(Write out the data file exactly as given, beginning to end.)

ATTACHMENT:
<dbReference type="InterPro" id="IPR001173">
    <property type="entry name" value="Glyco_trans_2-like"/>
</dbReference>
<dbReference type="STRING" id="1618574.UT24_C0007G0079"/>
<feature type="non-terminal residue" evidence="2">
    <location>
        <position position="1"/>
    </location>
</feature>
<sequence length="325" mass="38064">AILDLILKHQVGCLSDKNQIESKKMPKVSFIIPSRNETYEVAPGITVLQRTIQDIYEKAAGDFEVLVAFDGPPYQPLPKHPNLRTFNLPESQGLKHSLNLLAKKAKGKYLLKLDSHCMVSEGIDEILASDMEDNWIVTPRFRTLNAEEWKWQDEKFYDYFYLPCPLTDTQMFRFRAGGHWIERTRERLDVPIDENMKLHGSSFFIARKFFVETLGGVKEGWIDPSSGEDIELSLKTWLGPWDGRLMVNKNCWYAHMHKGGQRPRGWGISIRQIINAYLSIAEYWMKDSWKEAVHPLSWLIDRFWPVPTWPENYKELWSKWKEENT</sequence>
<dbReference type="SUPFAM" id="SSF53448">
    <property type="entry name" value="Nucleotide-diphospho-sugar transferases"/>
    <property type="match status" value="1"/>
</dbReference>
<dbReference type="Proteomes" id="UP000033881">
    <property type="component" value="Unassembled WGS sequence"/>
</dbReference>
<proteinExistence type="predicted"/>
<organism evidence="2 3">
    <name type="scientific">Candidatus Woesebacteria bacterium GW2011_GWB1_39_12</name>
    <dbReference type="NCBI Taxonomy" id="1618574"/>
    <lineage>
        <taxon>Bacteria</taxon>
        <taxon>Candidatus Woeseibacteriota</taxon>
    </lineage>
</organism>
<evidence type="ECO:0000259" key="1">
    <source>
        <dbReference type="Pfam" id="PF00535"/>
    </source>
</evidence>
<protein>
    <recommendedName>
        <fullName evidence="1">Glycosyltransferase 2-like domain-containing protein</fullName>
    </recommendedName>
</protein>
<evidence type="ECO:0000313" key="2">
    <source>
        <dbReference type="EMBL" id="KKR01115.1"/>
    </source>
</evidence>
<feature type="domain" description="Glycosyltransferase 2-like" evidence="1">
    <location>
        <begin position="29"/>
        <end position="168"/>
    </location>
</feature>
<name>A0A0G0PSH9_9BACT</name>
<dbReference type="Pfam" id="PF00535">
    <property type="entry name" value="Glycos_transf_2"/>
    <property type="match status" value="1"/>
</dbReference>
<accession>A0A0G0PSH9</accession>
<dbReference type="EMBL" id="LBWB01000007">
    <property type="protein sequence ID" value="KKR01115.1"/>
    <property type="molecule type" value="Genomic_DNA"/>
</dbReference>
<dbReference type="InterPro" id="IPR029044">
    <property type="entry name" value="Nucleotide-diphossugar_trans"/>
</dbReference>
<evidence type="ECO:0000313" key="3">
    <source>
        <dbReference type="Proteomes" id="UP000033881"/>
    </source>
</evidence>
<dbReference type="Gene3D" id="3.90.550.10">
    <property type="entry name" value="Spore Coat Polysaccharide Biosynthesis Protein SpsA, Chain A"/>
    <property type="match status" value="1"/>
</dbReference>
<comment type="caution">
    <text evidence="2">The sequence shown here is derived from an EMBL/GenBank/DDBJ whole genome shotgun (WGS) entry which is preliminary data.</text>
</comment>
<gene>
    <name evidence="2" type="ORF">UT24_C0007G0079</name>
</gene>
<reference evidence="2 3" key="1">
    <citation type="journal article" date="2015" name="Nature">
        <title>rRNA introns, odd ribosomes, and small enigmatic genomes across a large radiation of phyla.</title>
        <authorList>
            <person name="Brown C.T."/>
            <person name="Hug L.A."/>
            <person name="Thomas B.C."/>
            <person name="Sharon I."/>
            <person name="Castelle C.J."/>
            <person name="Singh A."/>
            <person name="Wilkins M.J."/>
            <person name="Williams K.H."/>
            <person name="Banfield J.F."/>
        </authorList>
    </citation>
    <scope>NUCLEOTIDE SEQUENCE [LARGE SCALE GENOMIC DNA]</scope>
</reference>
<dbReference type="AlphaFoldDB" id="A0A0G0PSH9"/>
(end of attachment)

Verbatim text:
<dbReference type="InterPro" id="IPR001173">
    <property type="entry name" value="Glyco_trans_2-like"/>
</dbReference>
<dbReference type="STRING" id="1618574.UT24_C0007G0079"/>
<feature type="non-terminal residue" evidence="2">
    <location>
        <position position="1"/>
    </location>
</feature>
<sequence length="325" mass="38064">AILDLILKHQVGCLSDKNQIESKKMPKVSFIIPSRNETYEVAPGITVLQRTIQDIYEKAAGDFEVLVAFDGPPYQPLPKHPNLRTFNLPESQGLKHSLNLLAKKAKGKYLLKLDSHCMVSEGIDEILASDMEDNWIVTPRFRTLNAEEWKWQDEKFYDYFYLPCPLTDTQMFRFRAGGHWIERTRERLDVPIDENMKLHGSSFFIARKFFVETLGGVKEGWIDPSSGEDIELSLKTWLGPWDGRLMVNKNCWYAHMHKGGQRPRGWGISIRQIINAYLSIAEYWMKDSWKEAVHPLSWLIDRFWPVPTWPENYKELWSKWKEENT</sequence>
<dbReference type="SUPFAM" id="SSF53448">
    <property type="entry name" value="Nucleotide-diphospho-sugar transferases"/>
    <property type="match status" value="1"/>
</dbReference>
<dbReference type="Proteomes" id="UP000033881">
    <property type="component" value="Unassembled WGS sequence"/>
</dbReference>
<proteinExistence type="predicted"/>
<organism evidence="2 3">
    <name type="scientific">Candidatus Woesebacteria bacterium GW2011_GWB1_39_12</name>
    <dbReference type="NCBI Taxonomy" id="1618574"/>
    <lineage>
        <taxon>Bacteria</taxon>
        <taxon>Candidatus Woeseibacteriota</taxon>
    </lineage>
</organism>
<evidence type="ECO:0000259" key="1">
    <source>
        <dbReference type="Pfam" id="PF00535"/>
    </source>
</evidence>
<protein>
    <recommendedName>
        <fullName evidence="1">Glycosyltransferase 2-like domain-containing protein</fullName>
    </recommendedName>
</protein>
<evidence type="ECO:0000313" key="2">
    <source>
        <dbReference type="EMBL" id="KKR01115.1"/>
    </source>
</evidence>
<feature type="domain" description="Glycosyltransferase 2-like" evidence="1">
    <location>
        <begin position="29"/>
        <end position="168"/>
    </location>
</feature>
<name>A0A0G0PSH9_9BACT</name>
<dbReference type="Pfam" id="PF00535">
    <property type="entry name" value="Glycos_transf_2"/>
    <property type="match status" value="1"/>
</dbReference>
<accession>A0A0G0PSH9</accession>
<dbReference type="EMBL" id="LBWB01000007">
    <property type="protein sequence ID" value="KKR01115.1"/>
    <property type="molecule type" value="Genomic_DNA"/>
</dbReference>
<dbReference type="InterPro" id="IPR029044">
    <property type="entry name" value="Nucleotide-diphossugar_trans"/>
</dbReference>
<evidence type="ECO:0000313" key="3">
    <source>
        <dbReference type="Proteomes" id="UP000033881"/>
    </source>
</evidence>
<dbReference type="Gene3D" id="3.90.550.10">
    <property type="entry name" value="Spore Coat Polysaccharide Biosynthesis Protein SpsA, Chain A"/>
    <property type="match status" value="1"/>
</dbReference>
<comment type="caution">
    <text evidence="2">The sequence shown here is derived from an EMBL/GenBank/DDBJ whole genome shotgun (WGS) entry which is preliminary data.</text>
</comment>
<gene>
    <name evidence="2" type="ORF">UT24_C0007G0079</name>
</gene>
<reference evidence="2 3" key="1">
    <citation type="journal article" date="2015" name="Nature">
        <title>rRNA introns, odd ribosomes, and small enigmatic genomes across a large radiation of phyla.</title>
        <authorList>
            <person name="Brown C.T."/>
            <person name="Hug L.A."/>
            <person name="Thomas B.C."/>
            <person name="Sharon I."/>
            <person name="Castelle C.J."/>
            <person name="Singh A."/>
            <person name="Wilkins M.J."/>
            <person name="Williams K.H."/>
            <person name="Banfield J.F."/>
        </authorList>
    </citation>
    <scope>NUCLEOTIDE SEQUENCE [LARGE SCALE GENOMIC DNA]</scope>
</reference>
<dbReference type="AlphaFoldDB" id="A0A0G0PSH9"/>